The immature soybean: a profitable and popular snack
By Tom Collins
Soybean growers who tire of harvesting the grain in the cold weather could try to harvest early and sell the bean as an edamame. Thats Japanese for stem bean, a speciality crop that is popular as a fried and salted or boiled snack in Asia and whose demand is growing in North America.
Edamame is a soybean that is harvested at the R7 stage, usually in mid-August, and sold as a vegetable. About 99 per cent of all edamame consumed in North America is imported from Asia.
There are very few growers in Canada growing edamame, but those who do, see it as an opportunity.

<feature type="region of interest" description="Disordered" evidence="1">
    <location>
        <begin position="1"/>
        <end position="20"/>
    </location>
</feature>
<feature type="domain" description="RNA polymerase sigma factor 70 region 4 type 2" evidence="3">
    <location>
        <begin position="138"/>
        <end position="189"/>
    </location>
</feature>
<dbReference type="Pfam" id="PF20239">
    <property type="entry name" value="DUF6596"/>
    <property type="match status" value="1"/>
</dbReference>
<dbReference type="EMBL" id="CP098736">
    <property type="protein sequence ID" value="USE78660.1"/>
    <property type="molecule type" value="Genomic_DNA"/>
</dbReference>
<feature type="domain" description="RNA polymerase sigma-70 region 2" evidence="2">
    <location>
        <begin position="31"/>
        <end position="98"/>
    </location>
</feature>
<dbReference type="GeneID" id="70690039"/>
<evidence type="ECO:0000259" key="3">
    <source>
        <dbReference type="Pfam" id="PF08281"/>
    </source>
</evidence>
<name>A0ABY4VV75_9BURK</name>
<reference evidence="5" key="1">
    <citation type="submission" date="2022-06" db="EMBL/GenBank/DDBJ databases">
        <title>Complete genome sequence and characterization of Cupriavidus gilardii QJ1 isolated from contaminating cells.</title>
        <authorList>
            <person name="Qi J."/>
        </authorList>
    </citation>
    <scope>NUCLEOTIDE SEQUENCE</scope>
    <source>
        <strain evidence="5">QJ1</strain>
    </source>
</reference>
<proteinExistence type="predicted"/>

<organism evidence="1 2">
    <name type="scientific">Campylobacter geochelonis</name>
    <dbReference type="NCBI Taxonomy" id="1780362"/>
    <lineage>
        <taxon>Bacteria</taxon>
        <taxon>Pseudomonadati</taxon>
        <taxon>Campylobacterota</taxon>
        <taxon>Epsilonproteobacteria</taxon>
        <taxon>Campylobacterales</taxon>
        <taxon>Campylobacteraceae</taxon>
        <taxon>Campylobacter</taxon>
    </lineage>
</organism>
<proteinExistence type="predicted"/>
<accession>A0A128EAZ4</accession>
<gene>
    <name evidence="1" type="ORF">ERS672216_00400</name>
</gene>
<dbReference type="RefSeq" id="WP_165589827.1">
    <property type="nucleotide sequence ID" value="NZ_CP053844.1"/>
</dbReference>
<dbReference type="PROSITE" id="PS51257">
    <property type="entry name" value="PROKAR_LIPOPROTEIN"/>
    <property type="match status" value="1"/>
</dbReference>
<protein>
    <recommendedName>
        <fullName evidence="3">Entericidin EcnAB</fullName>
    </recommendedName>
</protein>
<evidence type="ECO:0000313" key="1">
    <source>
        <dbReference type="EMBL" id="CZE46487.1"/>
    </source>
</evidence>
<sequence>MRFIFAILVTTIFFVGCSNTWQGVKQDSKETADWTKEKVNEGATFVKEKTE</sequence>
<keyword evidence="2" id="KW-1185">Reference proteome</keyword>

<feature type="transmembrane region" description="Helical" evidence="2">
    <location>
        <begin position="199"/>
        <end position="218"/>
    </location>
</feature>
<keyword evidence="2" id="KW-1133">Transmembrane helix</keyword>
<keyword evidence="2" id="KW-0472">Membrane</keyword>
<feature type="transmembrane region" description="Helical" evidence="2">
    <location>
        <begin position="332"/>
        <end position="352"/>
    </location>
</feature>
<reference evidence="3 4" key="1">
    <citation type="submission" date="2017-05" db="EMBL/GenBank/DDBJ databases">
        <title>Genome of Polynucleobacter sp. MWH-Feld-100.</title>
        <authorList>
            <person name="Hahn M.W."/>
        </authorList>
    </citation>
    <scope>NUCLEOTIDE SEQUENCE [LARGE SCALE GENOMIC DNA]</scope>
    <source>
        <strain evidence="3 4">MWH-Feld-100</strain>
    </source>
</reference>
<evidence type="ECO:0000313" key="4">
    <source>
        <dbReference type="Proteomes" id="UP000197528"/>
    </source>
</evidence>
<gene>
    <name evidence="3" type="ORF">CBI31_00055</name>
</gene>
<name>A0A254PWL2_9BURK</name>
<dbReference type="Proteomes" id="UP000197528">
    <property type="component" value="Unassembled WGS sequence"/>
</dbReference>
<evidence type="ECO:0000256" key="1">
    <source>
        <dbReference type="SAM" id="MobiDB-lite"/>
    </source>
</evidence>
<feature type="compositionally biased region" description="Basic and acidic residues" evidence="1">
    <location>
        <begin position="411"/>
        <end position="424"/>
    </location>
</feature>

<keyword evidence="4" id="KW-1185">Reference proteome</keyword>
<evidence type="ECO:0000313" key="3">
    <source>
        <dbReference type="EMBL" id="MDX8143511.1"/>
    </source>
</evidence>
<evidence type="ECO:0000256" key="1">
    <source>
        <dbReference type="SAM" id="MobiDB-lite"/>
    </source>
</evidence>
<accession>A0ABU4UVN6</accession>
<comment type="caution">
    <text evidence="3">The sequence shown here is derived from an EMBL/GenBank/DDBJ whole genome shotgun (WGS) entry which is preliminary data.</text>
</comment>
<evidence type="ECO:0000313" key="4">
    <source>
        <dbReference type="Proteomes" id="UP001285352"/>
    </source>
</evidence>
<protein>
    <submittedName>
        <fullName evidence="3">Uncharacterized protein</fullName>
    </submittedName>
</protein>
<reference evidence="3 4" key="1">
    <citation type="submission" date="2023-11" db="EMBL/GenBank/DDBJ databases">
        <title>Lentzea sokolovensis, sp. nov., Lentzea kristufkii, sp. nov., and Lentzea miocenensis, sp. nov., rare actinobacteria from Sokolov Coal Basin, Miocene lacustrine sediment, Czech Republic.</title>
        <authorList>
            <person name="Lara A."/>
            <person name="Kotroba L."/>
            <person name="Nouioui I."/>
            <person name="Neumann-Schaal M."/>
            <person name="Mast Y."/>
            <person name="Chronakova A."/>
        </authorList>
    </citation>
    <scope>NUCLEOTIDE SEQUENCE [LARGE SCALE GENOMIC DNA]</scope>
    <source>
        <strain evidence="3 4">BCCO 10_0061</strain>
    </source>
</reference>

“There was a growing trend and interest in edamame and we quickly decided we needed to start looking at this as an opportunity for us,” said Jason Persall, owner of Persall Fine Foods Co. in Waterford, about 25 minutes south of Brantford. “Its a big market and its growing all the time.”
The farmer, who also grows 500 to 600 acres of mature soybeans, started growing edamame in 2009. This year he grew 50 acres, averaging 40 bushels per acre, and wants to plant 150 acres next spring.
“Were kind of growing it as supply and demand is growing rather than trying to produce it and then sell it,” he said.
Persall presells most of his edamame to restaurants as he said its as profitable as fully-mature soybeans sold as a grain. The biggest challenge has been figuring out the market.
“Youve really got to understand the market youre going to and how big that market is and develop those relationships with those customers,” he said. “We see an opportunity to possibly increase our margins per acre in a market we know exists.”